Ever Thought to Build a Bat House?

By Caroline Erickson

During the humid summer months in Michigan, mosquitos populations often boom, making it hard to enjoy the outdoors. Bug repellent, citronella candles and screened-in porches provide a little relief from these pests, but bats can also be a huge help in the effort to suppress mosquito populations. According to Bat Conservation International, a single little brown bat can eat up to 1,000 mosquito-sized insects in a single hour, while a pregnant or lactating female bat typically eats the equivalent of her entire body weight in insects each night. Bats’ enormous appetites make them an extremely effective solution to the mosquito problem of balmy summer nights in Michigan.

Hosting bats near your home will not only show your commitment to nature, but it will help relieve the burden of biting insects in your neck of the woods. Bat populations worldwide have been dropping due to habitat loss, and by building a bat house, you provide cover for these dwindling species, as well as a place for them to raise their young. Hosting a bat can also pay off in that bats tend to help pollinate many vital plants and flowers.

When considering building or buying a bat house, it is important to remember four key factors. First, it is crucial that your bat house be well-designed. A good bat house should be tall and wide, with more than one chamber, and it should feature a landing area below the entrance as well as frontal vents. Second, your bat house must be well constructed, with high-quality weather-proof wood that is tightly sealed at the seams. Third, your mounting location is crucial and should be near to readily available freshwater. Houses should also be mounted on poles or on houses so they can be easily found by their new tenants. Fourth, it is important to consider predators and parasites that could threaten your bats. It is important to mount your bat house high above ground, in a place far from branches, or other potential access points for predators. It is also important that wasp nests be removed in the early spring before the bats return again.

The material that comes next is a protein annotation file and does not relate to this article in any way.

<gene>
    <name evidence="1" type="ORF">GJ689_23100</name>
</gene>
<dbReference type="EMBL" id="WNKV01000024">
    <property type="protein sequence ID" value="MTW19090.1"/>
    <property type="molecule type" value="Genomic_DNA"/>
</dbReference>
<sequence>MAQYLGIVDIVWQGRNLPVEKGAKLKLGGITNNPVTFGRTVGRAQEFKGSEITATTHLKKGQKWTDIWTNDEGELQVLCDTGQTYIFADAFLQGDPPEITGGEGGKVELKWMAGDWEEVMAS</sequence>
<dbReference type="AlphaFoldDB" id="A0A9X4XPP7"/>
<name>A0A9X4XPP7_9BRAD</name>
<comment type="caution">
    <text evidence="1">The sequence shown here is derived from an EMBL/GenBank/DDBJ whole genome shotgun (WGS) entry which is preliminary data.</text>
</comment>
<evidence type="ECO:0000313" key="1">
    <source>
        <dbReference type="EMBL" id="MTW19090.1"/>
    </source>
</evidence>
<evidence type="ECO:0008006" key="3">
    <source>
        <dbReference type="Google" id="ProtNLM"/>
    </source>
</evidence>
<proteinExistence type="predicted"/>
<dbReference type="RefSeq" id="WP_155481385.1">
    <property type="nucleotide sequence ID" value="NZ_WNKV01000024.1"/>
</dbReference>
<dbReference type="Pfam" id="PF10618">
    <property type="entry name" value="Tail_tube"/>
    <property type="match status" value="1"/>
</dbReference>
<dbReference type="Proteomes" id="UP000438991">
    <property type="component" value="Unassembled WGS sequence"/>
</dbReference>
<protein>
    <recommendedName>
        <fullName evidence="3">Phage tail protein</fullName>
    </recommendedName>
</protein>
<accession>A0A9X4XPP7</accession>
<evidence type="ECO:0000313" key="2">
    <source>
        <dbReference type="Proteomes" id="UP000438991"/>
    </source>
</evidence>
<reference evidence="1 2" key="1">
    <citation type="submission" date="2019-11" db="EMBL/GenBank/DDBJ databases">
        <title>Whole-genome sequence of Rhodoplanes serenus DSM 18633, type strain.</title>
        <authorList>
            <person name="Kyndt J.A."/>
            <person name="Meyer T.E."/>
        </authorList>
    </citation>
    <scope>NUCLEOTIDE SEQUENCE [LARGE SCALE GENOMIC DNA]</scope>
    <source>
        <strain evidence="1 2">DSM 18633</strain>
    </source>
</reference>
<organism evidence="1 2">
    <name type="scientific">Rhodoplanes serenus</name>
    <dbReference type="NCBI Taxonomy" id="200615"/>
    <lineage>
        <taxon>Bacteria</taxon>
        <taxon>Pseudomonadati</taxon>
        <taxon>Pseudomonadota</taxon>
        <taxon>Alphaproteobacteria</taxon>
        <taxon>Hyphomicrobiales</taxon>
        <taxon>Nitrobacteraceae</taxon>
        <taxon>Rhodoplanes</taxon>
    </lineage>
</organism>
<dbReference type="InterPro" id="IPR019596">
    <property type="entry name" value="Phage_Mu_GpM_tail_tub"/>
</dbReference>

Building or buying a bat house is simple, attracting bats can often prove more difficult. Contrary to myth, lures and attractants, like bat guano, will not attract bring into a new house. Bats seek new nesting opportunities while they are feeding at night and can easily find crevices, cracks, and nooks that could provide potential shelter. Your bat house will be most appealing if it is warm and safe. This can be achieved by staining the  house a dark color, keeping it tightly sealed and mounting it next to a house.

When buying a bat house you should be wary of houses that lack groves on the inside for the bats to cling to. Store-bought houses often tend to have a single chamber, which is not conducive to protection or trapping heat. You should also be aware of the woof being used to build your bat house, and try to avoid heavily treated woods.

Check out Houses For Bats, a Bat Conservation International certified bat houses vendor.

Find out how to build your own bat house here.

0 replies
  1. Bat House
    Bat House says:

    Thanks for the great read. I have always been creeped out by bats, but as I start to understand more about these gentle creatures, it becomes easier to befriend them. I live in a very humid area and the insects can be more than a pain in the ***. Having a bat house not only benefits the conservation of the bat population, but more importantly lets me enjoy some relaxation time in the back yard without swatting at anything that flies!

  2. Randy Koger
    Randy Koger says:

    Interesting subject…the writer can’t spell worth a damn, but interesting read.

    BTW…want a proofreader?


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